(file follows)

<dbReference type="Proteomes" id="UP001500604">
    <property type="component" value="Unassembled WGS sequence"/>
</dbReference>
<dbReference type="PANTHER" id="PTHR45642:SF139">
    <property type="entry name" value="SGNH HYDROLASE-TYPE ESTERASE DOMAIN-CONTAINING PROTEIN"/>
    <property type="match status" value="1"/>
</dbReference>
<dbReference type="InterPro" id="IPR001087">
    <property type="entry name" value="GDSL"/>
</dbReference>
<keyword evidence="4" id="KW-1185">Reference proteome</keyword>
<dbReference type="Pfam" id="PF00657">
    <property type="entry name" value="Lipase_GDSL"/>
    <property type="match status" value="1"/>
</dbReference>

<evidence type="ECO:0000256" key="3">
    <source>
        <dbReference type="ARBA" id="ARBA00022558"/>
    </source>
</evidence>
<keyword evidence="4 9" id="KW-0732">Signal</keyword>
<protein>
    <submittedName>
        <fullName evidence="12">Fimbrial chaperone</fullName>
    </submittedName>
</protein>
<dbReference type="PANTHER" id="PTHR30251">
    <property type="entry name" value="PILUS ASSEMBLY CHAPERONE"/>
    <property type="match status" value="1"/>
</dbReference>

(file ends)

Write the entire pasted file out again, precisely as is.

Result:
<dbReference type="Proteomes" id="UP001500604">
    <property type="component" value="Unassembled WGS sequence"/>
</dbReference>
<dbReference type="PANTHER" id="PTHR45642:SF139">
    <property type="entry name" value="SGNH HYDROLASE-TYPE ESTERASE DOMAIN-CONTAINING PROTEIN"/>
    <property type="match status" value="1"/>
</dbReference>
<dbReference type="InterPro" id="IPR001087">
    <property type="entry name" value="GDSL"/>
</dbReference>
<keyword evidence="4" id="KW-1185">Reference proteome</keyword>
<dbReference type="Pfam" id="PF00657">
    <property type="entry name" value="Lipase_GDSL"/>
    <property type="match status" value="1"/>
</dbReference>

<evidence type="ECO:0000256" key="3">
    <source>
        <dbReference type="ARBA" id="ARBA00022558"/>
    </source>
</evidence>
<keyword evidence="4 9" id="KW-0732">Signal</keyword>
<protein>
    <submittedName>
        <fullName evidence="12">Fimbrial chaperone</fullName>
    </submittedName>
</protein>
<dbReference type="PANTHER" id="PTHR30251">
    <property type="entry name" value="PILUS ASSEMBLY CHAPERONE"/>
    <property type="match status" value="1"/>
</dbReference>